Management of Pilonidal Disease

Publication Date: February 1, 2019
Last Updated: March 14, 2022



A disease-specific history and physical examination should be performed, emphasizing symptoms, risk factors, and presence of secondary infection. (1C)


Nonoperative Therapy/ Nonoperative Adjuncts

Elimination of hair from the gluteal cleft and surrounding skin, by shaving or laser epilation, may be used for both acute and chronic pilonidal disease in the absence of abscess as a primary or adjunct treatment measure. (1C)
In patients with acute or chronic pilonidal disease without abscess, phenol application is an effective treatment that may result in rapid and durable healing. (1B)
In patients with chronic pilonidal disease without abscess, fibrin glue may be effective as a primary or adjunctive treatment of pilonidal disease. (2B)
The value of prophylactic intravenous and topical prophylactic antibiotic in pilonidal disease surgery is not clear. Individualized consideration of their use is recommended. (2B)

Operative Management

Patients with acute pilonidal disease characterized by the presence of an abscess should be treated with I&D regardless of whether it is a primary or recurring episode. (1B)
Patients who require surgery for chronic pilonidal disease may undergo excision and primary repair (with consideration for off-midline closure), excision with healing by secondary intention, or excision with marsupialization based on surgeon and patient preference. Drain use should be individualized. (1B)
Flap-based procedures may be performed, especially in the setting of complex and recurrent chronic pilonidal disease when other techniques have failed. (1B)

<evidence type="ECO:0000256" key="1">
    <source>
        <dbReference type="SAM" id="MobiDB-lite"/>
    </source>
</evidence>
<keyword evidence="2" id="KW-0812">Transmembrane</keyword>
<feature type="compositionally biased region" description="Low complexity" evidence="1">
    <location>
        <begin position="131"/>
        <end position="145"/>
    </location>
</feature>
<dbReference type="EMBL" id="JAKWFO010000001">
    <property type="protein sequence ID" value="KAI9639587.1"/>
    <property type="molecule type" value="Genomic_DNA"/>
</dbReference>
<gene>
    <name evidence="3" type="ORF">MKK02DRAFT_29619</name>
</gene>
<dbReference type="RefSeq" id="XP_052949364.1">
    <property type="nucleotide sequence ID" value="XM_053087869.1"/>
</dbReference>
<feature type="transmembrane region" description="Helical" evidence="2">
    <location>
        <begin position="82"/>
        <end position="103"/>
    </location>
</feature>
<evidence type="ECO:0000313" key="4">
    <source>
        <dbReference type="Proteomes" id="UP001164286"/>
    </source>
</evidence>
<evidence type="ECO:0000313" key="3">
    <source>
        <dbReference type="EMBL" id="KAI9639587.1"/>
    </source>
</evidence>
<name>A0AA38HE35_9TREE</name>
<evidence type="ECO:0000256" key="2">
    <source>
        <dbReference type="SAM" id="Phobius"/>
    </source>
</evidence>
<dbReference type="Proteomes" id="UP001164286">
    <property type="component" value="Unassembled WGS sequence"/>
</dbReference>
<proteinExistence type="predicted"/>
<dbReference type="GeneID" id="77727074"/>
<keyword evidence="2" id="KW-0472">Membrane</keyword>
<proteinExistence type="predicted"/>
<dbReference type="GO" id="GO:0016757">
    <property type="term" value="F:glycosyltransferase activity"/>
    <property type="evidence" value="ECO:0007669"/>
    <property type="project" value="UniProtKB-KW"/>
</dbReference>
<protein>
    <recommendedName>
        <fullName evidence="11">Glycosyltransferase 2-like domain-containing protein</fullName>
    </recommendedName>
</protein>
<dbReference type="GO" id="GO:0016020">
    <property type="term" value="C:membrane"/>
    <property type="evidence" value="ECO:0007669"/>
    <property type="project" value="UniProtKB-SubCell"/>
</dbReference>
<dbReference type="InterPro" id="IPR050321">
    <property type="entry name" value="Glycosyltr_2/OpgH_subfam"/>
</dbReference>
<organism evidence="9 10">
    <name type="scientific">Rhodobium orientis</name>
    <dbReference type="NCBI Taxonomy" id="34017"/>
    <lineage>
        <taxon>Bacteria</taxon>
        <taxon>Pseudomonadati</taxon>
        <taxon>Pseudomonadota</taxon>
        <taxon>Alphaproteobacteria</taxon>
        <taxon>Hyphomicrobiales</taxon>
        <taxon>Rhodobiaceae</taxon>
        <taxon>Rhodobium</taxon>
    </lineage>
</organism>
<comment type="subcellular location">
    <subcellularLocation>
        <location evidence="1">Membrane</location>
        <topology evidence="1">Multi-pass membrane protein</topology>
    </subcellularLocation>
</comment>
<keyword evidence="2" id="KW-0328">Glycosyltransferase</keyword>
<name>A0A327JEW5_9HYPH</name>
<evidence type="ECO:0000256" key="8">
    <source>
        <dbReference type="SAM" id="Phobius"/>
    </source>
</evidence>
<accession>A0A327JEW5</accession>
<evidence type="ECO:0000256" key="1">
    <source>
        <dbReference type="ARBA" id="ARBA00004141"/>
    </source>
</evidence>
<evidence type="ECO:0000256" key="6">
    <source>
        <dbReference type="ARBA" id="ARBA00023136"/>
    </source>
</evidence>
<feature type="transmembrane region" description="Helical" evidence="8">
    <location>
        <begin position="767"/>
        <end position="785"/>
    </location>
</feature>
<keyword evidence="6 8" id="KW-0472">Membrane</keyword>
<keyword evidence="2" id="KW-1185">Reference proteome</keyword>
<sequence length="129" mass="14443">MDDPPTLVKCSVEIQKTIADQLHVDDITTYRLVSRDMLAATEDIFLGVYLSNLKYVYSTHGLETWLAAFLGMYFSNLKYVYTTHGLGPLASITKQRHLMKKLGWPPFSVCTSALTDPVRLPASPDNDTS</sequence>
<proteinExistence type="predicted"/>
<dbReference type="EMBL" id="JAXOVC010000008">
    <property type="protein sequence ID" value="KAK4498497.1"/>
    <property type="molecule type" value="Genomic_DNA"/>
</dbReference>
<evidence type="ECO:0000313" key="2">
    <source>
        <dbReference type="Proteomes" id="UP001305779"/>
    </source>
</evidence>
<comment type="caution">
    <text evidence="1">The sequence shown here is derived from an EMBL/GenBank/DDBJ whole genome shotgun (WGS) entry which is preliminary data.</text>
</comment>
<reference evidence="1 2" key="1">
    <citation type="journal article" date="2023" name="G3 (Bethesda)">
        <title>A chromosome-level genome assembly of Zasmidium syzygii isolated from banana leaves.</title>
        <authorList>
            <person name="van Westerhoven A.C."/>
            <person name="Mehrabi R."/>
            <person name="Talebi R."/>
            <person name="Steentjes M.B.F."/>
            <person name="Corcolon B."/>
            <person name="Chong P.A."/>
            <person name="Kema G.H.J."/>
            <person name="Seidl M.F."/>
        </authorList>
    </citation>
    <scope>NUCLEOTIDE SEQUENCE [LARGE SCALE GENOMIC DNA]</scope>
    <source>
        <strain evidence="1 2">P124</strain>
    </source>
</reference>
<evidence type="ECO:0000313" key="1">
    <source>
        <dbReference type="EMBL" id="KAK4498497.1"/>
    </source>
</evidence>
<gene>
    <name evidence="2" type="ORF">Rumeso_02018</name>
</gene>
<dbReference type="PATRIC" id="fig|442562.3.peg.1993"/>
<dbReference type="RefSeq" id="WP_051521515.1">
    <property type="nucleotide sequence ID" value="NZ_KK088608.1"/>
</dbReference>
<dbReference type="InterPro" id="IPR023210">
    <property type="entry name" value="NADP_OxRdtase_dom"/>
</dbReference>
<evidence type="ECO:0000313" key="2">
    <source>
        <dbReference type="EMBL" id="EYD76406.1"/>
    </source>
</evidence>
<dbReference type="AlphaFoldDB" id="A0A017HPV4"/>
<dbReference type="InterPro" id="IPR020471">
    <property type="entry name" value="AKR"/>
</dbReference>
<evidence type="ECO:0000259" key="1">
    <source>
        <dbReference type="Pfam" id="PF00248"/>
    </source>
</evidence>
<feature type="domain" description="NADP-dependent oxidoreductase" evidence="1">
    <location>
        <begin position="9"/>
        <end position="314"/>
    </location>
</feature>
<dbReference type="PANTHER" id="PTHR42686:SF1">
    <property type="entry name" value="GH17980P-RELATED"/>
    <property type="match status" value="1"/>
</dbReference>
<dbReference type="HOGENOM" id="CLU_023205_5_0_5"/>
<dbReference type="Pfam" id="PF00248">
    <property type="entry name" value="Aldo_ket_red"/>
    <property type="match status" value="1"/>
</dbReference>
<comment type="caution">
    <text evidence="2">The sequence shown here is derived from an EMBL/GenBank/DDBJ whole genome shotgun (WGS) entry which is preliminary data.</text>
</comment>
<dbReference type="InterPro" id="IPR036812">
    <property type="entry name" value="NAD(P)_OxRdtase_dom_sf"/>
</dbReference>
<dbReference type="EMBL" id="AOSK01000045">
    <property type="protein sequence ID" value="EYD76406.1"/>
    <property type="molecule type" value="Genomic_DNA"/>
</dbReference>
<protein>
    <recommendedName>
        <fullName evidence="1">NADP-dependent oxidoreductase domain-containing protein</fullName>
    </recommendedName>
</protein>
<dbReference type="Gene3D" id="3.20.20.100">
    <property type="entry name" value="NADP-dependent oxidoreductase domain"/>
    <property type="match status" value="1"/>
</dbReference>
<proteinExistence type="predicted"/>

Minimally invasive approaches to acute and chronic pilonidal disease that use endoscopic or video assistance may be used but require specialized equipment and expertise. (2B)

Management of Recurrent Pilonidal Disease

Operative strategies for recurrent pilonidal disease should distinguish between the presence of an acute abscess (section B1) and chronic disease (section B2), considering the experience and expertise of the surgeon. (1C)

Recommendation Grading




Management of Pilonidal Disease

Authoring Organization

Publication Month/Year

February 1, 2019

Last Updated Month/Year

June 12, 2023

Supplemental Implementation Tools

Document Type


External Publication Status


Country of Publication


Inclusion Criteria

Male, Female, Adolescent, Adult, Older adult

Health Care Settings

Ambulatory, Emergency care, Hospital, Outpatient, Operating and recovery room

Intended Users

Medical assistant, nurse, nurse practitioner, physician, physician assistant


Assessment and screening, Treatment, Management

Diseases/Conditions (MeSH)

D000038 - Abscess, D010864 - Pilonidal Sinus


pilonidal sinus, Pilonidal cyst, abscess

Source Citation

Johnson, Eric K. M.D.1; Vogel, Jon D. M.D.2; Cowan, Michelle L. M.D.2; Feingold, Daniel L. M.D.3; Steele, Scott R. M.D., M.B.A.4; On Behalf of the Clinical Practice Guidelines Committee of the American Society of Colon and Rectal Surgeons The American Society of Colon and Rectal Surgeons’ Clinical Practice Guidelines for the Management of Pilonidal Disease, Diseases of the Colon & Rectum: February 2019 - Volume 62 - Issue 2 - p 146-157 doi: 10.1097/DCR.0000000000001237